Now Celtics fans can settle in and watch the fun
For everyone who seamlessly clicked from the Red Sox to the Celtics on Tuesday, feel free to admit your fear.
For those who refused to turn on the Celtics’ season opener until the game had passed the 5-minute mark, the haunting image of all haunting images tested your breath-holding
As of Thursday morning, no casualties were reported.
Celtics fans, from the casual to the Green Teamers, shared the same worry. One and all thought of Gordon Hayward’s season-ending injury on opening night against Cleveland last October and braced themselves.
Seeing a man’s broken tibia and grotesque dislocated ankle will linger, even for curmudgeons.
It was the ultimate in must-not-see-TV. Joe Theisman’s career-ending tackle by the Giants’ Lawrence Taylor served as the benchmark for gruesome injuries for 33 years. It was sufficiently hideous that Taylor, leaped up, looked down and began screaming for a doctor.
Taylor never betrayed queasiness in his Hall-of-Fame career until he heard the snap.
So it was OK to start worrying as Jackie Bradley made his way around the bases. Bradley’s eighth-inning grand slam effectively ended the Red Sox’ win over Houston in Game 3 of the American League Championship season.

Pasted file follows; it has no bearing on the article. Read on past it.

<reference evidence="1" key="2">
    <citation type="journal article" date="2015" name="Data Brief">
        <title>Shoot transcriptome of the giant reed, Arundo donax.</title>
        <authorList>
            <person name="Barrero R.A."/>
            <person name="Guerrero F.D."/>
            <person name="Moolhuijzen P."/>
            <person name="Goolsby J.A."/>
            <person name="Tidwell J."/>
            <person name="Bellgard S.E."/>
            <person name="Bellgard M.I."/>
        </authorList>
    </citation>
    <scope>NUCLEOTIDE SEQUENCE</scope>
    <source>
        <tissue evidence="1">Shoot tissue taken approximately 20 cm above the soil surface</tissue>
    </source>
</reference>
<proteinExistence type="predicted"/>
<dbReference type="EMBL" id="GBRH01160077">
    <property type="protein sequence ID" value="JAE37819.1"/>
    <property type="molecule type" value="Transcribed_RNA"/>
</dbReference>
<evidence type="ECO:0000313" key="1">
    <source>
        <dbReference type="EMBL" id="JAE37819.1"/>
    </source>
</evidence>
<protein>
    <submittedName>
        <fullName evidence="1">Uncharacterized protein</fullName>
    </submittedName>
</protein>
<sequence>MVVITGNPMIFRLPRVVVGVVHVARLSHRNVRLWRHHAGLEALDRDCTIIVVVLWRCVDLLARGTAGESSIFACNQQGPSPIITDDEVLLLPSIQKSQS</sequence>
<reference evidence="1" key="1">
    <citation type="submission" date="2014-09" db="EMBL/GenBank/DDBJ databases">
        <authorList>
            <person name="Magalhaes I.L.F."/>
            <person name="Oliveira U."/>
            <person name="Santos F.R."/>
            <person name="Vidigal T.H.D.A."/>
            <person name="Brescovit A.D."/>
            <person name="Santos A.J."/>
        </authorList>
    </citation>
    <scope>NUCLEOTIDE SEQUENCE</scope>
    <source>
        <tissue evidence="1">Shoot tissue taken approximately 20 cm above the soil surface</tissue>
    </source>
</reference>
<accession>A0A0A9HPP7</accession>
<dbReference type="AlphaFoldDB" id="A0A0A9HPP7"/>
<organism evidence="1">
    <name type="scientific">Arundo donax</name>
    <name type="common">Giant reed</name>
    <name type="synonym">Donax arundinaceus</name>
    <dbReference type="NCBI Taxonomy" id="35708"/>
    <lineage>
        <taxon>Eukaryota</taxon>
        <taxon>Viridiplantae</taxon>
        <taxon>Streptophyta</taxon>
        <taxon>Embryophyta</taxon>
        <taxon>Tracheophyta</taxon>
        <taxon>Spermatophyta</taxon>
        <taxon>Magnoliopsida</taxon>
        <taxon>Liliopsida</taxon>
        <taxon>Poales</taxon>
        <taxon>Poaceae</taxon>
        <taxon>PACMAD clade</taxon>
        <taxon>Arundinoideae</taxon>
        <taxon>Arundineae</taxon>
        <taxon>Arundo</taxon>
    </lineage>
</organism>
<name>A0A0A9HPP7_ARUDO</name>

And there was Kyrie Irving, whose knee surgery in April shelved him for the playoffs.
Hayward and Irving didn’t offer anything near peak performances in the C’s Opening Night win over the 76ers. That is fully understandable since the team played only four exhibition games.
Look at the season’s first couple weeks as extending training camp, fueled by the anticipation of what might be.
TIME TRAVEL: Oct. 17, 1978 – “The Nashua High cross country team took the first eight places in the race to thrash Manchester West, 15-62, improving the Panthers’ record to 10-0.
“Nashua’s Mike Gagne continued to roll, setting another school and course record with a winning time of 15:34 on the three-mile course. Gagne has set a course record in every meet he has run this year.
“Following Gagne in the race were Mike Soucy, Tony La Count, Andy Arnold, Tom Carey, Paul Casey, Gary Wright and Tom Kaminski.”
FROM THE TWITTER WORLD: Red Sox pitcher Rick Porcello told a Sports Illustrated scribe that he would rather “throw the (crap) out of my arm now and it feel crappy for three months with a ring on my hand.”
A welcome wind of determination from a big-league pitcher, even if he did over-estimate the size of the ring.
Only one finger gets to wear it, Rick.
Alan Greenwood can be reached at 594-1248, agreenwood @nashuatelegraph.com or @Telegraph_ AlanG.